RCPCH and Newlife Clinical Research Fellowship Award

The joint clinical research fellowship by RCPCH and Newlife the Charity for Disabled Children aims to identify and nurture a new generation of child health researchers. We announce our first winner, Dr Asma Soltani, who will carry out UK research into Rett syndrome, a rare genetic disorder.
Dr Asma Soltani
Dr Asma Soltani, award winner

The award winner

In May 2020, the fellowship, a personal award of £263,000 over a three-year period, was awarded to Dr Asma Soltani (pictured) at the University of Cambridge to carry out UK research into Rett syndrome, a rare genetic disorder affecting brain development in children resulting in severe disability.

Finding time to carry out research as a doctor can be daunting, compounded by clinical training structures and funding scarcity. I was elated to discover that the RCPCH-Newlife Charity Postdoctoral Fellowship is specifically designed to overcome such restrictions. As a paediatrician and neuroscientist, my goal is to find new therapies to improve care and outcomes for patients with childhood disabilities. I am honoured to be the fellowship’s recipient and hope that I can achieve the level of medicine that will make an impacting difference on helping children with complex conditions that currently have no cure.

Dr Asma Soltani, 2020 RCPCH-Newlife Fellowship Award winner (University of Cambridge - Physiology, Development and Neuroscience Department) 

See news story about Dr Soltani's award

Rett syndrome research

Rett syndrome is a childhood disease caused by a mutation impacting neurons, and currently has no cure. Children appear to develop typically for six to 18 months followed by a decline that leaves them severely disabled and fully dependent. Researchers have discovered that the mutation causing Rett syndrome affects inhibitory neurons, which play an important role in many brain functions.

Dr Soltani intends to identify how the mutation affects the role of inhibitory cells in brain network development and function, by comparing brains with and without the mutation. She will study how the brains develop and when they start to differ, which should correspond to when people with Rett syndrome show symptoms. Then, she will try to restore normal brain function to stop the disease.

About the fellowship award

The fellowship aims to enable the identification and nurturing of a new generation of child health researchers at a senior level and create opportunities to strengthen the scientific evidence base that will lead to improvements in the diagnosis, treatment and management of child health.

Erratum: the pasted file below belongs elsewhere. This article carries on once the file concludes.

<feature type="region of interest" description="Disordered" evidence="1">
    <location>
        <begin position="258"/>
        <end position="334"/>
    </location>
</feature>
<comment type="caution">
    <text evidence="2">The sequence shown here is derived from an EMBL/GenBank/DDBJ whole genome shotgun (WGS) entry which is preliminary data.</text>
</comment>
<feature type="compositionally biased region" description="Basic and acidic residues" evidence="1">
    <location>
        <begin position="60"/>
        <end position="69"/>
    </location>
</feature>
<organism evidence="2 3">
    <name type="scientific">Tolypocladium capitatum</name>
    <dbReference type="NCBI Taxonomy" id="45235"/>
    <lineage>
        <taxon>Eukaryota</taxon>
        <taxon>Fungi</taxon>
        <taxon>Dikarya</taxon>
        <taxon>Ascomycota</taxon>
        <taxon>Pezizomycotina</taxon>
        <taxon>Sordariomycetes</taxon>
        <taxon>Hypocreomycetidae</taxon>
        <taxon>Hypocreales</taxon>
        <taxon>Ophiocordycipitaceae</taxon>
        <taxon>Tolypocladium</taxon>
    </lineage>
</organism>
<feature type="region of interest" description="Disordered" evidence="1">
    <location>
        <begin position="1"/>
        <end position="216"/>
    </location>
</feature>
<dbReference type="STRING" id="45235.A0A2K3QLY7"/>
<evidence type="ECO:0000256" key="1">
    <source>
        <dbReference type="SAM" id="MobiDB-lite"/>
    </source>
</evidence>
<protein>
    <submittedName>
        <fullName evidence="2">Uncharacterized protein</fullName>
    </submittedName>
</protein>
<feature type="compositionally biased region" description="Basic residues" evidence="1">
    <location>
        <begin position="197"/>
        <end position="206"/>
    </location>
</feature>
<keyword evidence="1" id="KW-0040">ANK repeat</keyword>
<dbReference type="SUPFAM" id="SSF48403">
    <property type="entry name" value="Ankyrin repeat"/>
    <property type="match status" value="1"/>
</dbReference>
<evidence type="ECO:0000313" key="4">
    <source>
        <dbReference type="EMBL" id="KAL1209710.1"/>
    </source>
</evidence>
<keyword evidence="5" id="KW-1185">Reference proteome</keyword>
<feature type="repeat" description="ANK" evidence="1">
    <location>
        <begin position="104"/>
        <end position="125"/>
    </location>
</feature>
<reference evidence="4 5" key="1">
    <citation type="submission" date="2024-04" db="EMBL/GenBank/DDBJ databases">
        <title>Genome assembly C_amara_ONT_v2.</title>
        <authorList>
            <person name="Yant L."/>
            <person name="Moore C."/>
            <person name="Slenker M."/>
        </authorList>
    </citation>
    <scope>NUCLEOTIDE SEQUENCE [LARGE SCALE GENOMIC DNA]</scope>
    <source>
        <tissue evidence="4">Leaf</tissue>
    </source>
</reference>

This fellowship award is jointly funded by Newlife, who are contributing 50% of the funds, with the RCPCH providing match funding from the Child Health Research Fellowship Fund.

The CEOs of Newlife and RCPCH celebrate the new fellowship at RCPCH Conference 2019

Newlife is the UK’s largest charity providing essential equipment to disabled and terminally ill children and have been investing in medical research for more than 10 years. The charity’s investment to date on research has concentrated on birth defects, funding over 300 projects to the value of £16 million. The new research partnership between Newlife and the RCPCH will focus on providing much-needed insight into the secondary conditions children endure as a result of the physical impacts of disability.

RCPCH is committed to building a research skilled workforce, and skilled child health research leaders, to drive forward research and improve patient outcomes. The Child Health Research Fellowship Fund was set up to support growth in this area and secure a new generation of child health research leaders in the UK and abroad, as well as strengthen excellence in child health research.

The RCPCH is committed to supporting research across all areas affecting children, especially in general and community paediatrics where improving the lives of children with disability and their families is a major focus. We are delighted that the College and Newlife have been able to jointly support the creation of this new Fellowship, we hope the first of many, and especially pleased that Dr Soltani's work will focus on an area that has the potential for application into many areas of neurodevelopment. We wish her every success in her Fellowship.

Professor Nick Bishop, Vice President for Science & Research (RCPCH)

We are delighted to work with such a prestigious organisation on this ground-breaking project. We hope that other charities follow our lead and invest in other opportunities to further advance paediatric research.

Mrs Sheila Brown OBE, co-founder and CEO of Newlife the Charity for Disabled Children

As a former Trustee of Newlife and now an Ambassador to the charity and a Fellow of the RCPCH, it is wonderful to see the fruits of our endeavours to establish this joint Clinical Research Fellowship. The subject area of childhood disability is apposite to the key area of development of both organisations and this Fellowship is a first step towards enabling young paediatricians to pursue a clinical research career in the field of childhood disability. We are fortunate to have a talented person as its first recipient who will continue her training and research in one of the premier Universities in the land. I wish Dr. Soltani every success with her research project and future career.

Emeritus Professor Ieuan Hughes, Ambassador to Newlife the Charity for Disabled Children & RCPCH Fellow


For more information about this award, please contact the Research & Evidence team at research@rcpch.ac.uk.